Wednesday, September 30, 2009


In the GOSPEL OF MARK we read:

10:17 - As he began to take the road again (after welcoming
the children), a man came running up and fell at his feet,
and asked him, "Good Master, what must I do to be sure of
eternal life?"
10:18-19 - "I wonder why you call me good," returned Jesus.
"No one is good - only God"

We learn from Blake too, that 'good and evil' are terms of
judgment not forgiveness. Even Jesus did not wish to be
called 'good.' Calling him 'good' forces us back into the old
system of law and vengeance. The New Testament teaches
that the alternative to the law is 'the inspiration of the Holy
Spirit' through whom we can love, trust, forgive and hope
for the glorious unfolding of God's grace.

JERUSALEM plate 49

"Because the Evil is Created into a State. that Men
May be deliverd time after time evermore. Amen.
Learn therefore O Sisters to distinguish the Eternal Human
That walks about among the stones of fire in bliss & woe
Alternate! from those States or Worlds in which the Spirit travels:
This is the only means to Forgiveness of Enemies"

In Circle of Destiny Milton Percival explains the beginning of the fall thus:
"The great cosmic break in which the fine relationship of the contraries is destroyed is the work of the Spectre. Blown with pride in his emanative life, he abstracts from it a set of qualities called Good. In his arrogance he believes that these qualities which he admires are due to his own activities; he does not realize that they are but the result of the undisturbed functioning of an harmonious whole."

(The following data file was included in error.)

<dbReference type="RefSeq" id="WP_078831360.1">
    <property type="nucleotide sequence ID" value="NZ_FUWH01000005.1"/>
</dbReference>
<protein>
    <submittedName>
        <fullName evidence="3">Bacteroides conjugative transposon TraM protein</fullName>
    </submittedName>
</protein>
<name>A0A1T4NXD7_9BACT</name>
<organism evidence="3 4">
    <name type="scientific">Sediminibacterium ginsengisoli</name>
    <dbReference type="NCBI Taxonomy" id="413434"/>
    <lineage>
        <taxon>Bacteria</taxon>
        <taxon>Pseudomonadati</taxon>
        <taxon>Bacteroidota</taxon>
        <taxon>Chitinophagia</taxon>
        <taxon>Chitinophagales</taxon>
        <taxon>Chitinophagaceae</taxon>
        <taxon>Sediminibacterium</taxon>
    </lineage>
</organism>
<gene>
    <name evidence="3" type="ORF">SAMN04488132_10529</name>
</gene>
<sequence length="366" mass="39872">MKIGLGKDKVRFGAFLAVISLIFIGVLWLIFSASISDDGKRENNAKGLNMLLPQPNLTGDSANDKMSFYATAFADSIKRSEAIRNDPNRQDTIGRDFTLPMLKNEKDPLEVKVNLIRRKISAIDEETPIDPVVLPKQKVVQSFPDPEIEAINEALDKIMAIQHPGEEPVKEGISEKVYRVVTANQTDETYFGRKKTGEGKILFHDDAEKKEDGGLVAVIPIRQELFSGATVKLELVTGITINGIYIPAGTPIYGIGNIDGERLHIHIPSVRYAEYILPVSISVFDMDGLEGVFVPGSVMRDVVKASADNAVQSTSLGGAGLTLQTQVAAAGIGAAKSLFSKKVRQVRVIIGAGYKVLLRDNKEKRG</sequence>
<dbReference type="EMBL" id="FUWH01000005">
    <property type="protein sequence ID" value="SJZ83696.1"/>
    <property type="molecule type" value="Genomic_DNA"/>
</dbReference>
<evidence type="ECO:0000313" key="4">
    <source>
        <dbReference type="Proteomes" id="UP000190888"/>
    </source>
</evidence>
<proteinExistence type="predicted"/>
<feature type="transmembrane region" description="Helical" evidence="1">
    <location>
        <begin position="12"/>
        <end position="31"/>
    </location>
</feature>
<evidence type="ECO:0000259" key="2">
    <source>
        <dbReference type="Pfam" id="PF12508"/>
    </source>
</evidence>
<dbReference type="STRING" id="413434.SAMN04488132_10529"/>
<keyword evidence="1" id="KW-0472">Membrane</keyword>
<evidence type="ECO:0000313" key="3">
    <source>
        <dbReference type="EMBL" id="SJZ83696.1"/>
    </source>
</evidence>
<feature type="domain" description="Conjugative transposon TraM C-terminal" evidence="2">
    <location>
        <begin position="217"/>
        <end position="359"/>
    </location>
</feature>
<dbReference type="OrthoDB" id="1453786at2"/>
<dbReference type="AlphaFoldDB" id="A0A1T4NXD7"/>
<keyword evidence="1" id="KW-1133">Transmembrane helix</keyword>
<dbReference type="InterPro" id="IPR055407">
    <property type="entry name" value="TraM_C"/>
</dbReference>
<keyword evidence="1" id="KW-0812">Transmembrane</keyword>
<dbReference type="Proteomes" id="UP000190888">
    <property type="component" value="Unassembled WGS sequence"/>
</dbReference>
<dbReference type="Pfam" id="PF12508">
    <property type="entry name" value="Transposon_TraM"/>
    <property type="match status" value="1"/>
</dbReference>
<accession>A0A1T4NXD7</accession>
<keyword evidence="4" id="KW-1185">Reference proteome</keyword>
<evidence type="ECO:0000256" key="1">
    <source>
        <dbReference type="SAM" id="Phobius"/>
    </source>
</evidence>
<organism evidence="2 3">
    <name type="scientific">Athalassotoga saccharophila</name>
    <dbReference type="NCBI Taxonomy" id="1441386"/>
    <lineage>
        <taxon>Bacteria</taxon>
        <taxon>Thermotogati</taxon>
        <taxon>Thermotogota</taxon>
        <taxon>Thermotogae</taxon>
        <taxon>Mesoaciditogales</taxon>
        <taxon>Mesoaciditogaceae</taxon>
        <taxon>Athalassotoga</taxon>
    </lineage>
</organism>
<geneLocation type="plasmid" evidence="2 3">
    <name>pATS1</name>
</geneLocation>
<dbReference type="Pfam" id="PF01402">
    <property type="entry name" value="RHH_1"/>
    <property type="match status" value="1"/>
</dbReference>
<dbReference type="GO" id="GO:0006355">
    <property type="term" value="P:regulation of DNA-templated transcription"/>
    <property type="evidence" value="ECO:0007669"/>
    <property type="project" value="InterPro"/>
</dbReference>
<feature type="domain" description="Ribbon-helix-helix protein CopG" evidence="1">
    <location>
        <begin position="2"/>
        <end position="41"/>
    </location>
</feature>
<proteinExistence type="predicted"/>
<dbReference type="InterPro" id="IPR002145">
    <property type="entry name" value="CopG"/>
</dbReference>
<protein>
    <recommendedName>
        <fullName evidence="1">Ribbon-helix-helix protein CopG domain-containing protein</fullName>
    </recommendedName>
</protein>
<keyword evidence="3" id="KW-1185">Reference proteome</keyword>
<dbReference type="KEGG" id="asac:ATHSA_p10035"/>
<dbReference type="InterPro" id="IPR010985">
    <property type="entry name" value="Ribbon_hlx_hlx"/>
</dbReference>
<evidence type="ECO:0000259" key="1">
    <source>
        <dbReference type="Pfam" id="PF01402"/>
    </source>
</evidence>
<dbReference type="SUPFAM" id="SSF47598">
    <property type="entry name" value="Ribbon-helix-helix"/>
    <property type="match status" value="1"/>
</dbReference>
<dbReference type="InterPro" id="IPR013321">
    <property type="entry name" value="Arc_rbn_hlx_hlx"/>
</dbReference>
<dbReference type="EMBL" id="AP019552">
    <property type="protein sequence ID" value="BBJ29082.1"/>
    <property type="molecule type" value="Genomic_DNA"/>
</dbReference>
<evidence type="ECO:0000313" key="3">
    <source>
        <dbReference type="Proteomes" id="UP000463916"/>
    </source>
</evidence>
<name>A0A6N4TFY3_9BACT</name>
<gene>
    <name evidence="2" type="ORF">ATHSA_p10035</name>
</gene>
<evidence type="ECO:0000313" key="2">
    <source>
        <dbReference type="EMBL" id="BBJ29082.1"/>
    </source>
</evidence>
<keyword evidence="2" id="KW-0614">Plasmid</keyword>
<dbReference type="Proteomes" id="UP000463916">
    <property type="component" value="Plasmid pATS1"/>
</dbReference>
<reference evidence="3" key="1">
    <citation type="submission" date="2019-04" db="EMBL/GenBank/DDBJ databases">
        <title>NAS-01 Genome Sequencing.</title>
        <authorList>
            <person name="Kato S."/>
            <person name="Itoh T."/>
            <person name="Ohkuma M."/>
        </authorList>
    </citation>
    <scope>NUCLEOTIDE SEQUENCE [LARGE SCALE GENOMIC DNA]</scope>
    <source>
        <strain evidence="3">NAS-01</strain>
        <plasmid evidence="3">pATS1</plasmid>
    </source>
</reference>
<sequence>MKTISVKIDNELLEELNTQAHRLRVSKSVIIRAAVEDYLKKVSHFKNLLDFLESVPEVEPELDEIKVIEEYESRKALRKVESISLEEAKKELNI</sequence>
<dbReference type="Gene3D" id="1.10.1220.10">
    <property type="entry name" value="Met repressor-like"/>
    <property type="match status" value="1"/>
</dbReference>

So partaking of the 'fruit of the tree of good and evil' means naming part of the whole, good and claiming it as one's own. Forgiveness is the reversal of that process. By not claiming good as one's own or as something anyone can possess, we put God who includes all things into the right position. We recognize Evil as a State, not a quality or a human being. Forgiveness loses sight of the State by focusing on the individual as part of the Divine Being.

JERUSALEM Plate 99 Erdman says of this image: "God does not appear as beams of light to outshine the flames of Hell but as a human father welcoming a lost prodigal."
Yale Center for British Art

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